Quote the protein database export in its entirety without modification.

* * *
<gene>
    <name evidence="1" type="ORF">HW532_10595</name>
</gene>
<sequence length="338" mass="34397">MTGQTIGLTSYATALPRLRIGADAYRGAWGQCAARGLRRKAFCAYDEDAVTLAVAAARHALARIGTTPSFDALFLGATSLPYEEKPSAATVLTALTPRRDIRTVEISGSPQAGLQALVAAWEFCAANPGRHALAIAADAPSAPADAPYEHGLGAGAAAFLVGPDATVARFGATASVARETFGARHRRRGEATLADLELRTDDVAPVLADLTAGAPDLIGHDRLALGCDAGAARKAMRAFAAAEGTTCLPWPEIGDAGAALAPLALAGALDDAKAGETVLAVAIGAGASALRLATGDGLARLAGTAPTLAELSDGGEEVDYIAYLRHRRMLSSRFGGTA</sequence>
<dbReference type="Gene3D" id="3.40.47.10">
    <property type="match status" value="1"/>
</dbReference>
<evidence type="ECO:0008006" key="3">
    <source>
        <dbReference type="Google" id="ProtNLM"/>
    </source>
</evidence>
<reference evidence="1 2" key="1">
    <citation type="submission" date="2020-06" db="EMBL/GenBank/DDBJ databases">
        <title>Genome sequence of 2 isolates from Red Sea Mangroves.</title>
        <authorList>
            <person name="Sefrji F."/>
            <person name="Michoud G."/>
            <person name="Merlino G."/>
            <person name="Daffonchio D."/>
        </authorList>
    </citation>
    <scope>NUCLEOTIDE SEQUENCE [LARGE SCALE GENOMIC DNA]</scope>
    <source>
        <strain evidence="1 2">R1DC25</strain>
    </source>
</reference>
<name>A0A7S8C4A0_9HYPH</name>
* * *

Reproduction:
<gene>
    <name evidence="1" type="ORF">HW532_10595</name>
</gene>
<sequence length="338" mass="34397">MTGQTIGLTSYATALPRLRIGADAYRGAWGQCAARGLRRKAFCAYDEDAVTLAVAAARHALARIGTTPSFDALFLGATSLPYEEKPSAATVLTALTPRRDIRTVEISGSPQAGLQALVAAWEFCAANPGRHALAIAADAPSAPADAPYEHGLGAGAAAFLVGPDATVARFGATASVARETFGARHRRRGEATLADLELRTDDVAPVLADLTAGAPDLIGHDRLALGCDAGAARKAMRAFAAAEGTTCLPWPEIGDAGAALAPLALAGALDDAKAGETVLAVAIGAGASALRLATGDGLARLAGTAPTLAELSDGGEEVDYIAYLRHRRMLSSRFGGTA</sequence>
<dbReference type="Gene3D" id="3.40.47.10">
    <property type="match status" value="1"/>
</dbReference>
<evidence type="ECO:0008006" key="3">
    <source>
        <dbReference type="Google" id="ProtNLM"/>
    </source>
</evidence>
<reference evidence="1 2" key="1">
    <citation type="submission" date="2020-06" db="EMBL/GenBank/DDBJ databases">
        <title>Genome sequence of 2 isolates from Red Sea Mangroves.</title>
        <authorList>
            <person name="Sefrji F."/>
            <person name="Michoud G."/>
            <person name="Merlino G."/>
            <person name="Daffonchio D."/>
        </authorList>
    </citation>
    <scope>NUCLEOTIDE SEQUENCE [LARGE SCALE GENOMIC DNA]</scope>
    <source>
        <strain evidence="1 2">R1DC25</strain>
    </source>
</reference>
<name>A0A7S8C4A0_9HYPH</name>